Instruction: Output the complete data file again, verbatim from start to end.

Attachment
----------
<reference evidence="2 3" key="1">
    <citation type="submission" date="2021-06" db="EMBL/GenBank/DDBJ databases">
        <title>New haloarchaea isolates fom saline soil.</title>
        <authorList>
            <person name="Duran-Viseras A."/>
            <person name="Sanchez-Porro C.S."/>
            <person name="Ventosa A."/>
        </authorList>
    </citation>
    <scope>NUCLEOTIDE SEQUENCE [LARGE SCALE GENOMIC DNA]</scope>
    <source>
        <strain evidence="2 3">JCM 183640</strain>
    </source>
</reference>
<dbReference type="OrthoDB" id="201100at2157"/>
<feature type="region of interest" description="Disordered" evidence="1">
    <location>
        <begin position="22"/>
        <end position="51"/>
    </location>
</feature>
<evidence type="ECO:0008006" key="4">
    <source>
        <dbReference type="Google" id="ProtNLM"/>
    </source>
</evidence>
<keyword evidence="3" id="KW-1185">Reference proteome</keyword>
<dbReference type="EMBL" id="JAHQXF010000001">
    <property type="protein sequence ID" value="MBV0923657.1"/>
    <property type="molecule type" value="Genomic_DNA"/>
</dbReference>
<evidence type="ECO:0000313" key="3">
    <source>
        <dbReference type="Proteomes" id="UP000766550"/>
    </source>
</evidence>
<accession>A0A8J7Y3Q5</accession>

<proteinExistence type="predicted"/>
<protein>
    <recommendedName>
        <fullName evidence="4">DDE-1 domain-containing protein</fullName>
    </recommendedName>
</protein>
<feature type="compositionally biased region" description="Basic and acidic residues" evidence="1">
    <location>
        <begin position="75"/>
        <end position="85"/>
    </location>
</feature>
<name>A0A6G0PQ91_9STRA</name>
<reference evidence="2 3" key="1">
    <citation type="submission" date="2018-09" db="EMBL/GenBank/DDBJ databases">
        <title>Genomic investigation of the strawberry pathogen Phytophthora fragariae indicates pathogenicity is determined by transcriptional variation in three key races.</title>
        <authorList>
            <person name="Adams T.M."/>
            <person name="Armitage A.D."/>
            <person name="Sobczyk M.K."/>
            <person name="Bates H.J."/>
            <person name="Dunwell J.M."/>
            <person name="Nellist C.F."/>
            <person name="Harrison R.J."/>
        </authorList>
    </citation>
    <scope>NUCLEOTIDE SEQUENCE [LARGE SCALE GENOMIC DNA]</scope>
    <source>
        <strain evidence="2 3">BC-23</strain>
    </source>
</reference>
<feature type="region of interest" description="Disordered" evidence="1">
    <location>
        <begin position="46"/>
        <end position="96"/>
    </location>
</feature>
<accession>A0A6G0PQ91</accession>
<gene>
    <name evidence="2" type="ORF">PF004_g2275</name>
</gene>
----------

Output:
<reference evidence="2 3" key="1">
    <citation type="submission" date="2021-06" db="EMBL/GenBank/DDBJ databases">
        <title>New haloarchaea isolates fom saline soil.</title>
        <authorList>
            <person name="Duran-Viseras A."/>
            <person name="Sanchez-Porro C.S."/>
            <person name="Ventosa A."/>
        </authorList>
    </citation>
    <scope>NUCLEOTIDE SEQUENCE [LARGE SCALE GENOMIC DNA]</scope>
    <source>
        <strain evidence="2 3">JCM 183640</strain>
    </source>
</reference>
<dbReference type="OrthoDB" id="201100at2157"/>
<feature type="region of interest" description="Disordered" evidence="1">
    <location>
        <begin position="22"/>
        <end position="51"/>
    </location>
</feature>
<evidence type="ECO:0008006" key="4">
    <source>
        <dbReference type="Google" id="ProtNLM"/>
    </source>
</evidence>
<keyword evidence="3" id="KW-1185">Reference proteome</keyword>
<dbReference type="EMBL" id="JAHQXF010000001">
    <property type="protein sequence ID" value="MBV0923657.1"/>
    <property type="molecule type" value="Genomic_DNA"/>
</dbReference>
<evidence type="ECO:0000313" key="3">
    <source>
        <dbReference type="Proteomes" id="UP000766550"/>
    </source>
</evidence>
<accession>A0A8J7Y3Q5</accession>

<proteinExistence type="predicted"/>
<protein>
    <recommendedName>
        <fullName evidence="4">DDE-1 domain-containing protein</fullName>
    </recommendedName>
</protein>
<feature type="compositionally biased region" description="Basic and acidic residues" evidence="1">
    <location>
        <begin position="75"/>
        <end position="85"/>
    </location>
</feature>
<name>A0A6G0PQ91_9STRA</name>
<reference evidence="2 3" key="1">
    <citation type="submission" date="2018-09" db="EMBL/GenBank/DDBJ databases">
        <title>Genomic investigation of the strawberry pathogen Phytophthora fragariae indicates pathogenicity is determined by transcriptional variation in three key races.</title>
        <authorList>
            <person name="Adams T.M."/>
            <person name="Armitage A.D."/>
            <person name="Sobczyk M.K."/>
            <person name="Bates H.J."/>
            <person name="Dunwell J.M."/>
            <person name="Nellist C.F."/>
            <person name="Harrison R.J."/>
        </authorList>
    </citation>
    <scope>NUCLEOTIDE SEQUENCE [LARGE SCALE GENOMIC DNA]</scope>
    <source>
        <strain evidence="2 3">BC-23</strain>
    </source>
</reference>
<feature type="region of interest" description="Disordered" evidence="1">
    <location>
        <begin position="46"/>
        <end position="96"/>
    </location>
</feature>
<accession>A0A6G0PQ91</accession>
<gene>
    <name evidence="2" type="ORF">PF004_g2275</name>
</gene>